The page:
If you're waiting for horse racing to celebrate the arrival of another Triple Crown champion, then set your alarm clock for 2014 when an exasperating drought will stretch into a 36th year.
But for now, with the Belmont Stakes this weekend and a Triple Crown sweep out of the picture, there's something that can come out of Saturday's Test of a Champion that can be fairly important to the sport. It's best known as a rivalry.
Running along the slow, inside portion of the racetrack may have compromised his chances and jockey Joel Rosario's ride was less than memorable, yet Orb's failure in the Preakness seemed to have roots deeper than a tactical error.
Orb was considered the best of the bunch before the Run for the Roses, and he still holds that position nearing the end of a tumultuous five-week period.
Since May 4, Orb's stock has risen and dropped like a roller coaster. In the aftermath of an impressive win in the Kentucky Derby, he was dubbed the sport's next great champion and pictured as a likely addition to the relatively short list of Triple Crown champions. That all changed at Pimlico, where Orb was quite ordinary in finishing fourth, nine lengths behind Oxbow, in the Preakness.
Running along the slow, inside portion of the racetrack may have compromised his chances and jockey Joel Rosario's ride was less than memorable, yet Orb's failure in the Preakness seemed to have roots deeper than a tactical error. He ran like a shell of the horse that won the Derby convincingly, perhaps regressing off an effort in the Derby that was good as we'll ever see him.
Meanwhile, after finishing sixth in the Derby, 9¾ lengths behind Orb, Oxbow awoke to win the Preakness in a 15-1 shocker. Yet his 1¾-length triumph left behind nearly as many question marks as Orb's dud. Is Oxbow really that good, or did jockey Gary Stevens merely catch his fellow riders napping and capitalize on slow, unpressured fractions that he and Oxbow may never see again in a Grade 1 stakes?
The Belmont should answer most of those nagging questions about Orb and Oxbow and let us know if we have a quality rivalry on our hands or if we're facing another year in which there will be a muddled race for an Eclipse Award.
There's certainly ammunition for both sides of the argument.
It's asking a lot to steal both the Preakness and Belmont Stakes, and with a field for the final leg of the series that might rival the turnout for a Miami Marlins game, it's unlikely that Stevens will be allowed to merrily cruise along by himself on the front end once again.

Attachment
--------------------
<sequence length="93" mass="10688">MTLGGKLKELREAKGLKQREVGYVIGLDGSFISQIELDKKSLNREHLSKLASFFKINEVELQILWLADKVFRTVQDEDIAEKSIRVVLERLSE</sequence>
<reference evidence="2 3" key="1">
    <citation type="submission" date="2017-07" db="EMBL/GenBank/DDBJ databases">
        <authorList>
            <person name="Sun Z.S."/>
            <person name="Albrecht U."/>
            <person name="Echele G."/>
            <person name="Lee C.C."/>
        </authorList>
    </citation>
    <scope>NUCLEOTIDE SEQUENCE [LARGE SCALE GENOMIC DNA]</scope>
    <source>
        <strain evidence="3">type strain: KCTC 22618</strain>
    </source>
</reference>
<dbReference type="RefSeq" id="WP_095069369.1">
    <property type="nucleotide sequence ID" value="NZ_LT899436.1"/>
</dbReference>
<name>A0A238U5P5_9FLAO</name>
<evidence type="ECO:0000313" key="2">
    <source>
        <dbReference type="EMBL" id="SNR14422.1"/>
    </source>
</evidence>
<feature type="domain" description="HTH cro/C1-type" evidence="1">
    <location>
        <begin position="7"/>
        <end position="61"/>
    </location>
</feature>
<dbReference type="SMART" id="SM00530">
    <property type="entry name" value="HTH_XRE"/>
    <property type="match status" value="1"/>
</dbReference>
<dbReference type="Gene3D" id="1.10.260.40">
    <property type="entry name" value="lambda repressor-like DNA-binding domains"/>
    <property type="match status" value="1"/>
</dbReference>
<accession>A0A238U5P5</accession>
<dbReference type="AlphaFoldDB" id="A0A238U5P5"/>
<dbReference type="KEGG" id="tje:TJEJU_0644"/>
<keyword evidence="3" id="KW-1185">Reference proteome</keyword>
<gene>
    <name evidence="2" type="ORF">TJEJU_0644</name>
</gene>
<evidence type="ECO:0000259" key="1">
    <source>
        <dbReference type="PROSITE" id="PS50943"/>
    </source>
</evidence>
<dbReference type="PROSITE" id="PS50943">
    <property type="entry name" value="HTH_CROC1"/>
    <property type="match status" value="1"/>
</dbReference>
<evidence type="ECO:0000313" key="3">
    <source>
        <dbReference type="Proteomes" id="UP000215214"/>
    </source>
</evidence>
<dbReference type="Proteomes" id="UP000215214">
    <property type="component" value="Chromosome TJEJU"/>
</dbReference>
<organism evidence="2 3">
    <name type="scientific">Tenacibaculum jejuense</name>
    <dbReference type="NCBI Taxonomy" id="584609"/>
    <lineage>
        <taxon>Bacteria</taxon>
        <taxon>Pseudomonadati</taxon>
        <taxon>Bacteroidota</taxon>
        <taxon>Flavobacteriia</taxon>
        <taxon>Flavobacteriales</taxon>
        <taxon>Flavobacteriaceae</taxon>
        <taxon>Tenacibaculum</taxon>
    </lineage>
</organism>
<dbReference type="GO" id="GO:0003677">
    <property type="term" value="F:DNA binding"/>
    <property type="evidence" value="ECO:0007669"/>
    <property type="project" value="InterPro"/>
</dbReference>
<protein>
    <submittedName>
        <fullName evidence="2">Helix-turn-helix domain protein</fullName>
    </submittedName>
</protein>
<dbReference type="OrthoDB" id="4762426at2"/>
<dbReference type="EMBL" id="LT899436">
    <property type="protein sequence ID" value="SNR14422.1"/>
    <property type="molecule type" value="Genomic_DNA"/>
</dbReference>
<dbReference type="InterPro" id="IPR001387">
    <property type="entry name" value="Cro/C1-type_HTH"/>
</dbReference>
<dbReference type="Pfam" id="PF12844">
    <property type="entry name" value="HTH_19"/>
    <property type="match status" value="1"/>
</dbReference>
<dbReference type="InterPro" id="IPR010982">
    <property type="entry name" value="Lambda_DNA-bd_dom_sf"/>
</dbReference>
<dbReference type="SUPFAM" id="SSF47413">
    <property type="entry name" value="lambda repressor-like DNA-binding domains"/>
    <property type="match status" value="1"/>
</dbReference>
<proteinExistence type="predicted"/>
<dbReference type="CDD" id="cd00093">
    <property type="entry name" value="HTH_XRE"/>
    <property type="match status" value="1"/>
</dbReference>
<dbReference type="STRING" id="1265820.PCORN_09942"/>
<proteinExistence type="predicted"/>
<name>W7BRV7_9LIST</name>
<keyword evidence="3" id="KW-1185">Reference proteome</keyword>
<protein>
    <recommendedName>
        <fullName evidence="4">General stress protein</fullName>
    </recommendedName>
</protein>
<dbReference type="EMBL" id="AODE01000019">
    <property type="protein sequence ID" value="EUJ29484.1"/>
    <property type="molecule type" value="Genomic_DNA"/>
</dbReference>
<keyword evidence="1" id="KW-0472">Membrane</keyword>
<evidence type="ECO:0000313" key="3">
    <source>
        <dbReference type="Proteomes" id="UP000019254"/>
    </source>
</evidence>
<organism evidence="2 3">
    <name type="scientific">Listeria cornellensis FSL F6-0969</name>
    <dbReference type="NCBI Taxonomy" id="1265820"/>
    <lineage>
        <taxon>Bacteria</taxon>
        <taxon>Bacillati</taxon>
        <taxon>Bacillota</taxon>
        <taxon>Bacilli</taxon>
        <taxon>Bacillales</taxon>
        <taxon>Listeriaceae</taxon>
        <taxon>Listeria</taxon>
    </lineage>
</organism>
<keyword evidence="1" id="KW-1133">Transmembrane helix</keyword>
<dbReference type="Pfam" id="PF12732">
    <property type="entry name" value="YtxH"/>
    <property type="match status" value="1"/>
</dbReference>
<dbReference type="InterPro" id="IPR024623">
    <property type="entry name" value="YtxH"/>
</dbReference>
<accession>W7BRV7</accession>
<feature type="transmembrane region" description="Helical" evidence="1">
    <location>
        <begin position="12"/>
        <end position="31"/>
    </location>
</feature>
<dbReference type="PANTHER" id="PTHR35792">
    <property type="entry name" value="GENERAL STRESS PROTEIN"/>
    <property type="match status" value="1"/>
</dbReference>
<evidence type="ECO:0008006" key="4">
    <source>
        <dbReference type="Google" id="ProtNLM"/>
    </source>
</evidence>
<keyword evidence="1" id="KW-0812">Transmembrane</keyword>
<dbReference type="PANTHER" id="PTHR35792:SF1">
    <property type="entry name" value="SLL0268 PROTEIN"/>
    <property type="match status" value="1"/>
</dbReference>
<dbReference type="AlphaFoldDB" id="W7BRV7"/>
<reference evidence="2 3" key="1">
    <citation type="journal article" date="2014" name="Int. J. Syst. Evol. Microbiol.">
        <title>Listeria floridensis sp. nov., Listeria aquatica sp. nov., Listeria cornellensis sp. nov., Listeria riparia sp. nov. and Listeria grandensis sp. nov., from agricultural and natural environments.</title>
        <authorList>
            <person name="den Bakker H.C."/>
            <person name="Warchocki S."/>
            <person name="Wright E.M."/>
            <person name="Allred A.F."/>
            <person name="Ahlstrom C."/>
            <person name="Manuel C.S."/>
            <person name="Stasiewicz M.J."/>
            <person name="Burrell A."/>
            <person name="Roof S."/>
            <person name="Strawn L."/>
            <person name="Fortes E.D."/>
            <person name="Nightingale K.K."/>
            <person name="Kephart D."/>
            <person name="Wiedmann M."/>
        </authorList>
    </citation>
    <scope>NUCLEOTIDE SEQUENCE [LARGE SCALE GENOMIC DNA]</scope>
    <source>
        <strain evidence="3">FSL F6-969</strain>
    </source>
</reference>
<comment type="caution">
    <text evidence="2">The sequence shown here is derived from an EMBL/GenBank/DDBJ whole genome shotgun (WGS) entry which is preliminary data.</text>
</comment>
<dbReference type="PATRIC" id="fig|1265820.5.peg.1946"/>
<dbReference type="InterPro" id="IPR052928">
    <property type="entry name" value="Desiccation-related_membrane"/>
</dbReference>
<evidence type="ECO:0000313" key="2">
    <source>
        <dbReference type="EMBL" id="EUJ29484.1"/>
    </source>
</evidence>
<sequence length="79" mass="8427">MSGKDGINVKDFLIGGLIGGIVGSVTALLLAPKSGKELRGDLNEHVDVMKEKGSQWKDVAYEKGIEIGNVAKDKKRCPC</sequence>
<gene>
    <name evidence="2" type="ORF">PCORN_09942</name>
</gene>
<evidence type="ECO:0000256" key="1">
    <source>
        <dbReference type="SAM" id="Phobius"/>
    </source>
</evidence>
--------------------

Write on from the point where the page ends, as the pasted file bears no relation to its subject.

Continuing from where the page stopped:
Rest assured, a victory in the Belmont will come with a greater degree of difficulty for a horse that has just three wins in 11 career starts.
As for Orb, the Belmont will cement his place in Triple Crown lore, for better or worse. Perhaps he'll romp in the Belmont and will be remembered much like Point Given, who might have been a Triple Crown champion if not for one baffling day at Churchill Downs in 2001. But if he flops again, he'll go down as another Triple Crown tease, falling into the category of an Uncle Mo or Fusaichi Pegasus who, for one reason or another, didn't even come close to the greatness that was expected of them.
Given the prospective size of the Belmont field, there will be ample opportunity for someone else to sneak into the mix and become the division's "now" horse.
Golden Soul and Revolutionary were second and third, respectively, in the Derby and in theory should benefit from skipping the Preakness.
Maybe Palace Malice will sit back this time and fire his best shot on the turn instead of setting suicidal fractions like he did in the Derby.
Freedom Child looked like the second coming of Conquistador Cielo in taking the Peter Pan at Belmont by 13¼ lengths on a sloppy track, and it has to please his connections that long-range forecasts call for a chance of rain Friday and Saturday.
Of course, banking on a weatherman's forecast is about as risky as backing a turf writer's selections, so let's not pack an umbrella for the final leg of the Triple Crown just yet.
What hopefully will come with less risk is the notion that the Belmont will showcase two horses -- whomever they might be -- that can headline the division's major tests in the summer and perhaps prove to be worthy adversaries in the fall for older horses like Game On Dude.
Yes, we won't see a Triple Crown winner Saturday, but at least we can hope for a nice consolation prize like a good rivalry. With a wait that dates back to 1978 on our hands, it seems like a fair request.